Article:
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Home > Gallery > Palekh > Over $500

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Title: Tale of a Swineherd
Artist: Smirnova Vera
Size: 7x6x11
Size (inches): 2.75x2.5x4.5
Price : $1850 SOLD!


Vera Smirnova of Palekh created this lacquer art masterpiece. She is part of a family of artists who are very well known in the village. Her sister, Tatyana paints exceptionally well and has a daughter Kseniya (Vera's niece), who also contributes tremendously to Palekh art and its evolution.
Here she has chosen to depict the tale entitled, "The Swineherd", written by Hans Christian Andersen. This tale tells about the capricious Princess who was punished for her self-conceit and foolishness.
The poor Prince fell in love with the capricious Princess. He presented her the nightingale that twittered tender melodies and the rose grown on the grave of his father. He made these presents with all his heart in the hope of marrying the Princess. But the light-headed Princess disregarded his good intension and ridiculed his presents. Bitterly resentful Prince disguised himself as a poor man and took a job at court of the Princess's father. He became the Swineherd intending to punish the Princess. To attract the Princess's attention, he invented different technical toys. One of them was the magic pot adorned with little jingling bells. If somebody decided cook dish using this pot, it started singing an old song:
"Ah! Dear Augustine!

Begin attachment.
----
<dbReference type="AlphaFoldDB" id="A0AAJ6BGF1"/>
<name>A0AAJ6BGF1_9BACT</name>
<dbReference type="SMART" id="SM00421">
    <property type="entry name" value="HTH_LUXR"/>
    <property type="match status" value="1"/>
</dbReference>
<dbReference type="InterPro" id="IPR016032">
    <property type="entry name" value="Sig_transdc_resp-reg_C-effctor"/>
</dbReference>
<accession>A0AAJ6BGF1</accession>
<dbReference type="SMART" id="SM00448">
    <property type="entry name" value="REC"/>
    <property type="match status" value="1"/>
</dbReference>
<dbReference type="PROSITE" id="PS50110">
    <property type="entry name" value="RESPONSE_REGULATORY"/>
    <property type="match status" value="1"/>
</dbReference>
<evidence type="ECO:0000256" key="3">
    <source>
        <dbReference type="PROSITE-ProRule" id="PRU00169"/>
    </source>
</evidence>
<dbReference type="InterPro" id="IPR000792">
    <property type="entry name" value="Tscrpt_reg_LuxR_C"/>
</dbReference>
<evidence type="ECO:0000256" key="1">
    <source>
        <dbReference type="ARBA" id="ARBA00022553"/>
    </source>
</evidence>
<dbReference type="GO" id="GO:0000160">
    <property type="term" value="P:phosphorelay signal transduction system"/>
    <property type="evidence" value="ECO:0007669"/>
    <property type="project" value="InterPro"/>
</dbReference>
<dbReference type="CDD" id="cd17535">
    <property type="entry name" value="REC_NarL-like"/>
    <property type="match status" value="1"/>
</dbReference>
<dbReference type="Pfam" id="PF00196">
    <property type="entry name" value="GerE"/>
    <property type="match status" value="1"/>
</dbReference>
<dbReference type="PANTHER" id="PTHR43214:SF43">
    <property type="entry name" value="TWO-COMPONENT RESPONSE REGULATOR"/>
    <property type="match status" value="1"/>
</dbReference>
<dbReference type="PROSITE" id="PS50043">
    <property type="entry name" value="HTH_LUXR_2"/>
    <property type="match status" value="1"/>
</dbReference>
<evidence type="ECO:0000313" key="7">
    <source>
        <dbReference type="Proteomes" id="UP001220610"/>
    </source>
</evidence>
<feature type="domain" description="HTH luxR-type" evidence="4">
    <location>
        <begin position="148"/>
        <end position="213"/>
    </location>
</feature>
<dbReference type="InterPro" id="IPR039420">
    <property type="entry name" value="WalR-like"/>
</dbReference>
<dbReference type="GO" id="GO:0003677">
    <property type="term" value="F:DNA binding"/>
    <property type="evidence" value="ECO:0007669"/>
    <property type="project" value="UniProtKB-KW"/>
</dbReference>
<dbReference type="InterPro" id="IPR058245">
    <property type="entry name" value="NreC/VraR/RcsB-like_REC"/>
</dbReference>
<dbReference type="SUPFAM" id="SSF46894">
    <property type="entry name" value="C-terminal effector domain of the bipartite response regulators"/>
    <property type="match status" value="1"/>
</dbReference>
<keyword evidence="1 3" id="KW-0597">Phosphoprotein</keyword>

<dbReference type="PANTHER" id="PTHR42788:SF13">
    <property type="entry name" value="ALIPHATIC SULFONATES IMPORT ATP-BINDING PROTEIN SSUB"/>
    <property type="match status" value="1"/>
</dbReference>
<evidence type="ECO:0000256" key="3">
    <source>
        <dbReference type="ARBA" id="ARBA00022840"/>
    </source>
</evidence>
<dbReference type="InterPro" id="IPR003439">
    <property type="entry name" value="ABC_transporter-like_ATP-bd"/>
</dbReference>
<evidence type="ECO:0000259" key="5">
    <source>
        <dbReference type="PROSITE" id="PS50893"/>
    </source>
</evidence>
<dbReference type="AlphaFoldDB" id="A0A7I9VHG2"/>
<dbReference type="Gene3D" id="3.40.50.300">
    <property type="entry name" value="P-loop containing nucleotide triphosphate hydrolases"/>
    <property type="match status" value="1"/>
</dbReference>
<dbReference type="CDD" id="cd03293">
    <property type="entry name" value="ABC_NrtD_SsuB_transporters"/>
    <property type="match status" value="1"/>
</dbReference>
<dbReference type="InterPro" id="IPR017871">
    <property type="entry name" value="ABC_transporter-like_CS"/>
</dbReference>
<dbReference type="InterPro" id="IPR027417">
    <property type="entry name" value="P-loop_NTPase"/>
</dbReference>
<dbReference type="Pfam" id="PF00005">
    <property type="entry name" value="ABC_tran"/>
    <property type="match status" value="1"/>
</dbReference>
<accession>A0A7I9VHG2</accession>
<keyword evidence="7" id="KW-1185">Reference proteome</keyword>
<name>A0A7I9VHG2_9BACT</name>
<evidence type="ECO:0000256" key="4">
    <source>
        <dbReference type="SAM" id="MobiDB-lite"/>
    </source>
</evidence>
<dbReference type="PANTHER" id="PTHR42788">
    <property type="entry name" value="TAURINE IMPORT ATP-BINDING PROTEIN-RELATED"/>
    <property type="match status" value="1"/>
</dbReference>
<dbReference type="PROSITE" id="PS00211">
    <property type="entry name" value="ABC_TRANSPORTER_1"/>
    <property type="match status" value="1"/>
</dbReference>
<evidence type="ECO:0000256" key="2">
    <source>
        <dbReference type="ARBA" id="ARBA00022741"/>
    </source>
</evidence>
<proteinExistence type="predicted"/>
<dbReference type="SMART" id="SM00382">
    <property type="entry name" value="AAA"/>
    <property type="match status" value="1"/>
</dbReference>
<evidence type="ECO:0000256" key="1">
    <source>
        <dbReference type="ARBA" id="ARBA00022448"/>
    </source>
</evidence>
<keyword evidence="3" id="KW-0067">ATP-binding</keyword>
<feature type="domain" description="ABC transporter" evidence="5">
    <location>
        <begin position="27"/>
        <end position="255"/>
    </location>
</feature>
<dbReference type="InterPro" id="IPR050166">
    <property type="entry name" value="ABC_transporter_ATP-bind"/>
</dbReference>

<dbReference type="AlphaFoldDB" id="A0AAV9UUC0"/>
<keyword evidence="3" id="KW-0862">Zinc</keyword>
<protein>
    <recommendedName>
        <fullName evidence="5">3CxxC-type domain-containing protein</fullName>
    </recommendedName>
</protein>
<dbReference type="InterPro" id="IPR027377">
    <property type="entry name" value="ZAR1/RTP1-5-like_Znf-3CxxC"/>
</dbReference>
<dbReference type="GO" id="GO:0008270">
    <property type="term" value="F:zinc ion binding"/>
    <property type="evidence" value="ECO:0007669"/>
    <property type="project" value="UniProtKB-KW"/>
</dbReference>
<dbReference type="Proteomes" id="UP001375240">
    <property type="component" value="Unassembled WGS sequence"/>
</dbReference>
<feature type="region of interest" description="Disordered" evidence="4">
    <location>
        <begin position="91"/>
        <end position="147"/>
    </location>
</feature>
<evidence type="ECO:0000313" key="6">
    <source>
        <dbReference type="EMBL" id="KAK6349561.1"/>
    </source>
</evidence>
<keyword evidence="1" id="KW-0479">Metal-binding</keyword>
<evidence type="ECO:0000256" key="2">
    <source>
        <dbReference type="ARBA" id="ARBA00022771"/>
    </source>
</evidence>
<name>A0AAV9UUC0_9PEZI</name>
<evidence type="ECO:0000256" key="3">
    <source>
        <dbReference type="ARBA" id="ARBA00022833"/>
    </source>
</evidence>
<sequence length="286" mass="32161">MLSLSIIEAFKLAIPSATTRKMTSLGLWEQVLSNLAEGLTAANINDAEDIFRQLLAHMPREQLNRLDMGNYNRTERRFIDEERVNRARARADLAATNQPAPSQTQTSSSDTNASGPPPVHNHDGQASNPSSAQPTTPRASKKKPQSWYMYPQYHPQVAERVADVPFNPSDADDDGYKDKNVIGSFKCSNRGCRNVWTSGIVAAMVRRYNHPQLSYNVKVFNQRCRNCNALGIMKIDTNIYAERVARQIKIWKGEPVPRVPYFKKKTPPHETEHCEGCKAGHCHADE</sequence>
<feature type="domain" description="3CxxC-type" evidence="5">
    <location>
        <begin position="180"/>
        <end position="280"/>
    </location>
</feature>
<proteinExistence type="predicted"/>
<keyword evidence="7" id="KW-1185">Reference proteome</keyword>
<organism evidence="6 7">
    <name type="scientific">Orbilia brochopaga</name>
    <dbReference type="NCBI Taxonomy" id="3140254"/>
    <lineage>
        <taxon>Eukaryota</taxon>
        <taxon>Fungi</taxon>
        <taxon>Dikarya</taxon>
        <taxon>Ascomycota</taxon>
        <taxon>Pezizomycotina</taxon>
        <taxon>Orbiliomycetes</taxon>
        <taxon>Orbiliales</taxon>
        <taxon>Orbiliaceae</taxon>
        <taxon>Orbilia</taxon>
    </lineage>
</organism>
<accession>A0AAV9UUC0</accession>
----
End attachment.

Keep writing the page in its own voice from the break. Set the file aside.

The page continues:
All is gone, gone, gone!"

The Swineherd showed this pot to the Princess and she wanted to become its owner at any price. The Swineherd's price was very high - one hundred kisses of the Princess. The Princess kissed the Swineherd, and the King saw this scene by chance. Looking at his dear daughter kissing shamelessly with the dirty Swineherd, he became furious and drove her out of the kingdom. Afterwards the Swineherd took off his dirty clothes, washed his face and again became the handsome young Prince. This time the Princess wanted to marry him, but the Prince couldn't excuse her.
The whole surface of the box is covered with various scenes from this thrilling tale (except its bottom). As customary with Palekh tradition, the black lacquer exterior also acts like the background for the scene. This furthers the beauty of the box tremendously. The palette is very bright and vividly shows each character.
Using large pieces of lustrous gold and silver metal leaves within the costumes of the characters, Smirnova decorates the box with an eclectic assembly of elegance and intricacy. The composition is an utter delight and a bouquet of brilliance.
The box is made out of paper-mache. Black lacquer covers the exterior and red lacquer covers the interior of the box. The box isn't hinged and rests on a flat bottom. The work is signed and titled by the artist.

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